Latitude & Longitude – 45.82466 N / 114.46007 W
Elevation – 9,355’
Route Types – Scramble
Class Level – Class 3
Length of Time Required to Complete the Routes – One Long Day
Mount Jerusalem is way "up the West Fork", as we in the Bitterroot Valley say. It lies toward the north end of a long north-south ridge between the Little West Fork Drainage to the east and the Watchtower Creek Drainage to the west.
This summit is quite remote and reaching it requires an amount of effort sufficient to ensure that it is seldom visited. During my visit, I found no signs of human visitation (no cairns, no survey marks, no summit register, no footprints, not even litter), though I suspect someone must have been there before.
During my trip to the summit, I did find signs (trail segments) that a few humans have been part way along the route I chose, though these signs disappeared more than 2 miles before the summit.
The same ridge has another highpoint 1.2 miles to the north of Mount Jerusalem. This summit, Point 9169, is sometimes referred to as Mount Jerusalem North. Between them is a saddle with an elevation more than 300’ below the lower of the two highpoints. Though some may disagree, I think that and the craggy connecting ridgeline qualify Point 9169 as a separate summit.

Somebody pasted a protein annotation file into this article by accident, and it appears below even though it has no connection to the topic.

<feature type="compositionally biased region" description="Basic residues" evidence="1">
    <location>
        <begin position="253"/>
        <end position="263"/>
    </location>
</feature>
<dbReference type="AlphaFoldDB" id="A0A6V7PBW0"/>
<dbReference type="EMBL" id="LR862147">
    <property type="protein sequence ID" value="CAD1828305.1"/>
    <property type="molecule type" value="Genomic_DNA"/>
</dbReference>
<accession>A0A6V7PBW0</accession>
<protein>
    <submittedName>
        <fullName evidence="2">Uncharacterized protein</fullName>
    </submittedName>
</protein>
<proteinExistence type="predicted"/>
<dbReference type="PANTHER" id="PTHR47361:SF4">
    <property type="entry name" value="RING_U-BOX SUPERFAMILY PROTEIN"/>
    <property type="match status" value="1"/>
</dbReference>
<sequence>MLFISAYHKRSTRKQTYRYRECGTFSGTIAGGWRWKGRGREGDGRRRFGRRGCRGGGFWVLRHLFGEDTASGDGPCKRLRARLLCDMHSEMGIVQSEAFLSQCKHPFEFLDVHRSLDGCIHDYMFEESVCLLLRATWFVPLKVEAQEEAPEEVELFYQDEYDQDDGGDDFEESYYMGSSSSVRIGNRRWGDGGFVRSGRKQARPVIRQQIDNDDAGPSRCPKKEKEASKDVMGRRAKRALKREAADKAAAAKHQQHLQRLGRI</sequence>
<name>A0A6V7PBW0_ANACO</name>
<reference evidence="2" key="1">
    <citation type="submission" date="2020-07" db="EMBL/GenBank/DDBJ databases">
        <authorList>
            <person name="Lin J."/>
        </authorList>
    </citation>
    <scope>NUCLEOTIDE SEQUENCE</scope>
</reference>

From Hwy 93 take Montana Hwy 473 (West Fork Road) west for 14.3 miles to the junction with Nez Perce Road (468).
Follow the Nez Perce Road for 9.2 miles to the signed turnoff for Watchtower Creek Trail (142).
Turn right (northwest) onto FR road 5638 and follow it .4 mile to the trailhead loop.
There is a spacious clearing with plentiful parking.
There is an outhouse plus stock facilities at the trailhead.
The first 3.5 miles of this route are through National Forest before it enters the official Wilderness Area. Rules appropriate to both areas apply respectively.
There is plenty of space at the trailhead for camping. The Watchtower Creek Trail is a stock-accessible trail, so the trailhead has a good sized area dedicated to stock (unloading, grazing,…). There is also an outhouse. The creek is close so water is available.
South Ridge Route
This route to the summit is long and strenuous. It climbs steadily (and sometimes steeply) through some very dense woods. Portions of the woods are filled with deadfall, fortunately, most of it in places where the going is over mostly level ground.
Once above treeline, the route passes over talus boulders and a few gendarmes. With good route finding, it's possible to stay at or below Clas 3 climbing. But, Class 4 climbing is there if you want it.
Cliff Bands Traverse
Still long and strenuous, this route bypasses most of the very dense woods and all of the deadfall. It adds a great Class 3 traverse up a series of cliffs and some great views of the Watchtower Drainage you can't get anywhere else.